Think Tank: Make All Of London Car-Free By 2030 –

These Are The Absolute Worst Places To Drive In The UK:

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Say Goodbye To The Handbrake, It's Going Extinct...

Say Goodbye To The Handbrake, It’s Going Extinct…

These are the last days of the traditional car handbrake. That’s according to new research that’s revealed the decline of the feature…

Saying Farewell To The Manual Handbrake 

The research was conducted by Car Gurus. It’s revealed that the majority of new car models aren’t coming with the option of a manual handbrake; instead opting for an electronic alternative, usually operated with a switch or button. In fact, just 30% of new models came with the option of a manual handbrake. That’s down from 37% last year. As a result, two-thirds of new cars sold in the UK don’t even come with the manual option. Some marques have abandoned them altogether, across their entire ranges. These include the likes of Porsche, Land Rover, Jaguar and Lexus. Conversely, more cost-effective brands have opted to keep them. These include both Dacia and Suzuki.

Chris Knapman, UK editor of CarGurus, has said that the death of the manual handbrake is now practically assured. He said, “it’s official, the death of the handbrake is coming as manufacturers switch to electronic parking brakes in huge numbers. Within the next few years we expect the number of cars on sale with traditional handbrakes to decline further, likely only to be found on a select number of niche models.”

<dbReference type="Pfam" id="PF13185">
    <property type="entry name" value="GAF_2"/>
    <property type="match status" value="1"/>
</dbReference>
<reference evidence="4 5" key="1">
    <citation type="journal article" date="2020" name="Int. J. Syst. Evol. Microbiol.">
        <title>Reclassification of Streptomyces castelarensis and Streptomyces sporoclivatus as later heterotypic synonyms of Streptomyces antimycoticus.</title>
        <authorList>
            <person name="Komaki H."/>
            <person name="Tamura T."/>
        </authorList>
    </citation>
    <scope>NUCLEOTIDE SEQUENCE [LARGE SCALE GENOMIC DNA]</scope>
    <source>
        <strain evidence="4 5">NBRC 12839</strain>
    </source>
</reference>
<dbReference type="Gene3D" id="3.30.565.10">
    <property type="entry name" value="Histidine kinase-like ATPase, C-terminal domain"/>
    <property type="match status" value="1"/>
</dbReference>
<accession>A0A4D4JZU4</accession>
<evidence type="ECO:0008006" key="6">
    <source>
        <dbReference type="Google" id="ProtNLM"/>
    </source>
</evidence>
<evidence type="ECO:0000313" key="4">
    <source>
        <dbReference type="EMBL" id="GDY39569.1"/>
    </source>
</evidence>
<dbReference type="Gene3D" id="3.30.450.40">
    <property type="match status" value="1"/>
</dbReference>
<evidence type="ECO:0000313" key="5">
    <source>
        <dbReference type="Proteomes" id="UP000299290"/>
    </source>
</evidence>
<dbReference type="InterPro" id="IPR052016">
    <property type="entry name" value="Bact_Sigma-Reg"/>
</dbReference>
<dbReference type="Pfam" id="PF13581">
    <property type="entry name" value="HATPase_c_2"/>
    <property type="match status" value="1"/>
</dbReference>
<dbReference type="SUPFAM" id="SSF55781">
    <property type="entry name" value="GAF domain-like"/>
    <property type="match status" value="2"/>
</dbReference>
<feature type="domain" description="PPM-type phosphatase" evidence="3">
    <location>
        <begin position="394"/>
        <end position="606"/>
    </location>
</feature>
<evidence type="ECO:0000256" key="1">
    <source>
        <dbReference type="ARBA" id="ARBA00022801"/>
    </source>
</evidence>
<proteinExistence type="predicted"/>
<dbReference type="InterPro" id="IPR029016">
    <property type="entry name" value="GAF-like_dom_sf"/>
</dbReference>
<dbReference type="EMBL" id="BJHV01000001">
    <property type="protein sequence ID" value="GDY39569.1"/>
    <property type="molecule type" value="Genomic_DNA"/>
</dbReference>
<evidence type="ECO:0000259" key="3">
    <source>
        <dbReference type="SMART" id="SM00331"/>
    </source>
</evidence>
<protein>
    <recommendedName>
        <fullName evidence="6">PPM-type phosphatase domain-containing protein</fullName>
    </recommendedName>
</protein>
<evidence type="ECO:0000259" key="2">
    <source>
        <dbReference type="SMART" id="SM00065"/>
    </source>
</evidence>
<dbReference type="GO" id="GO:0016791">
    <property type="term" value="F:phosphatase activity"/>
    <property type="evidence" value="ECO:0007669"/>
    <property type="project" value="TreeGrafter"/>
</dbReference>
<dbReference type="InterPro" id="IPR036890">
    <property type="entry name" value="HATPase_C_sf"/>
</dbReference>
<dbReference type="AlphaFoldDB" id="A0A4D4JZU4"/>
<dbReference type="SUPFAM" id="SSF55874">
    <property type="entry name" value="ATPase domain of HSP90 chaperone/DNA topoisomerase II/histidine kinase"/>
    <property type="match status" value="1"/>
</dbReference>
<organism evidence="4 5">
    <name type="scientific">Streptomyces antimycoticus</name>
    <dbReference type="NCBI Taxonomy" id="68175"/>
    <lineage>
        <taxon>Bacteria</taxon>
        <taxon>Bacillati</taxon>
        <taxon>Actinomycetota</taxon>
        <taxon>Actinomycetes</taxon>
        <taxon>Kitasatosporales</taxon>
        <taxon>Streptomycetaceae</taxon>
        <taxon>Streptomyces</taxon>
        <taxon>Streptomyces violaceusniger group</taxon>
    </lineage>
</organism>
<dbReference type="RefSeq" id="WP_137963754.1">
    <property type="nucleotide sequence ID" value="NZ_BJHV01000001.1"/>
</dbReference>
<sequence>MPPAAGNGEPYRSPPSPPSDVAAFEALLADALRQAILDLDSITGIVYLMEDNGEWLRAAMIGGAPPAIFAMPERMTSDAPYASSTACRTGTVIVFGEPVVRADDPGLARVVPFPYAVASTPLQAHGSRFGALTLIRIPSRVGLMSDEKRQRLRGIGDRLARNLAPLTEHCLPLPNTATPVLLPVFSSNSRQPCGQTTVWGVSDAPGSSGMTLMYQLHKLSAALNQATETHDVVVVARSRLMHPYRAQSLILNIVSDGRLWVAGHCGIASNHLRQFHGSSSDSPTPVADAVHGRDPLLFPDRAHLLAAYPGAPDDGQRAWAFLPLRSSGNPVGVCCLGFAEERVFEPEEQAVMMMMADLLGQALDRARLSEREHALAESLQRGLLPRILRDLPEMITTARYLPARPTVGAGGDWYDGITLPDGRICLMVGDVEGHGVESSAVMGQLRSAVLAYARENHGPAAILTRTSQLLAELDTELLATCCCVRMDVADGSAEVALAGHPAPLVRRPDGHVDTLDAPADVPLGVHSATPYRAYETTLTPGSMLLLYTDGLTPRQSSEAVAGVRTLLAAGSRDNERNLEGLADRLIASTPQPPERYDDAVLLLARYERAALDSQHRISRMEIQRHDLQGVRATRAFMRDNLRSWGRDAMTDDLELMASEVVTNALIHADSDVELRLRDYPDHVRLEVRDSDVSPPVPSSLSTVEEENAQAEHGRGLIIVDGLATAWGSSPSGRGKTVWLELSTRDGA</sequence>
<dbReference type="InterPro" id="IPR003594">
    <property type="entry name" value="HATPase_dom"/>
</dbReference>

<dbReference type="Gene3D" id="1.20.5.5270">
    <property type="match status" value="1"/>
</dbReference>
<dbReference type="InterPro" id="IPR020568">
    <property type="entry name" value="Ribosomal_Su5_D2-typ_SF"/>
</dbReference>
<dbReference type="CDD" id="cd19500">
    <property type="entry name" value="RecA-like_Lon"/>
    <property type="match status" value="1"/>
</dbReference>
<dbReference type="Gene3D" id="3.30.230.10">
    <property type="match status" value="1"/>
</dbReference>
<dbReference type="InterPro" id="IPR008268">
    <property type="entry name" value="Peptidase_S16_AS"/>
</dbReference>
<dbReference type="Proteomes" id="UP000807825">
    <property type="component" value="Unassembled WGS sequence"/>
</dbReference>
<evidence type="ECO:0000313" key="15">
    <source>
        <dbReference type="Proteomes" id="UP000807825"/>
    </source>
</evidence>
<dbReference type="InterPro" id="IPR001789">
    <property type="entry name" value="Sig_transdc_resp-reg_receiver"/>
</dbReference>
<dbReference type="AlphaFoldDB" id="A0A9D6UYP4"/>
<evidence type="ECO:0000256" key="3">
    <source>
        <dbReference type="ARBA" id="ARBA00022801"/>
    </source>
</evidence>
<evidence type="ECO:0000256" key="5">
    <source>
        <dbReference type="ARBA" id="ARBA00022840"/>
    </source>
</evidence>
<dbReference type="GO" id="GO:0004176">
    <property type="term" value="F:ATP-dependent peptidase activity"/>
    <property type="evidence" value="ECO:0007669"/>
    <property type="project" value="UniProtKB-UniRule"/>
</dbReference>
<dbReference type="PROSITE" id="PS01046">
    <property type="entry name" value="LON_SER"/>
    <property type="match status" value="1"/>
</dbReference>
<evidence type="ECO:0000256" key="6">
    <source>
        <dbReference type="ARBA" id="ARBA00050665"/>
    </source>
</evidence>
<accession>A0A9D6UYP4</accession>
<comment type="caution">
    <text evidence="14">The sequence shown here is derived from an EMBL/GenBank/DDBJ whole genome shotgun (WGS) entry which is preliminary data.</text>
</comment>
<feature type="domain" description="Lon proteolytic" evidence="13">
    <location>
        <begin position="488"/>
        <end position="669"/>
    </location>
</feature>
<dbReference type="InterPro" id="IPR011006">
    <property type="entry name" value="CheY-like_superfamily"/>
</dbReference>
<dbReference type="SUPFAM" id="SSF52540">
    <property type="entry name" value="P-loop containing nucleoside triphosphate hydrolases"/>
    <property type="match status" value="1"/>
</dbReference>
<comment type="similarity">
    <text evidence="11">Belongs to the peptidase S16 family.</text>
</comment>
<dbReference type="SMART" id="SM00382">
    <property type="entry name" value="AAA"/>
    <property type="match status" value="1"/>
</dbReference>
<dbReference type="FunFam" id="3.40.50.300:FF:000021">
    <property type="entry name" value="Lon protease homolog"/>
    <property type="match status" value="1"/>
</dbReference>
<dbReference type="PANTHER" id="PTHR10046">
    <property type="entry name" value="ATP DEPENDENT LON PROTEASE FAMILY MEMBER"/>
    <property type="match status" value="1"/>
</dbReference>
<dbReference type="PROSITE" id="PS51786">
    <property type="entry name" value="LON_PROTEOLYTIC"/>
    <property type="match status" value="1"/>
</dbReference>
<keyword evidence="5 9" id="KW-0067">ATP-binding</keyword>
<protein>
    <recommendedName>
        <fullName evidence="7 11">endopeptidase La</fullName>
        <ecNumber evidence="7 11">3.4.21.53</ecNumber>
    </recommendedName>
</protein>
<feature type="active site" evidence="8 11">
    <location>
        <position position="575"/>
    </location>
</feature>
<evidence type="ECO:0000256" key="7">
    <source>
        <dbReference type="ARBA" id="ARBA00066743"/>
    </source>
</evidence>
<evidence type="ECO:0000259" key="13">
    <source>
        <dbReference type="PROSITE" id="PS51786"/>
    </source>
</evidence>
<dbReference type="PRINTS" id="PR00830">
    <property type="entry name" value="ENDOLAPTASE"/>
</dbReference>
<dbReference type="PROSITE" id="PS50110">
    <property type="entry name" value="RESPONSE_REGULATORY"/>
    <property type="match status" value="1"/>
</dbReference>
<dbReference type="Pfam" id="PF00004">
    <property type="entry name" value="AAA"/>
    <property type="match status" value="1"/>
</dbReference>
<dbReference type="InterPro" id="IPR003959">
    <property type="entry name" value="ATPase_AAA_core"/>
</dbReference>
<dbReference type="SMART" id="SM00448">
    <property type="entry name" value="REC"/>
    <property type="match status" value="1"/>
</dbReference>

But It’s Not All Bad News

Making the transition from a manual handbrake to an electronic one can be tedious. Drivers often find themselves initially distrustful of the technology, or reaching for the manual that’s no longer there. But electronic parking brake systems to have their advantages; which is why they’ve become so prevalent. After all, they free up cabin space, automatically apply when you park and offer better hill hold control. As Knapman explained, “these systems might lack the tactile feel that some drivers value from a traditional manual parking brake but they bring several benefits in terms of convenience, safety and packaging”. He added, “an electronic parking brake can engage automatically when a car’s engine is switched off and many also include an auto-hold function that will apply the parking brake when a car is stopped in traffic or on a hill”.

Of course, none of this means handbrakes are due to disappear completely. Lower-end models are still coming with manual handbrakes. The second-hand market will also be riddled with manuals for many years to come. Besides, technological change usually only seems alien or unusual before we’ve started to integrate it into our daily lives. Not so many years ago, it wasn’t mandatory to fit cars with seat belts; let alone a legal necessity to wear them. Who now would seriously complain about having to fit them? So, rather than an emotional farewell to manual parking brakes, it’s more a question of a gentle, uneventful ‘goodbye’ for most of us.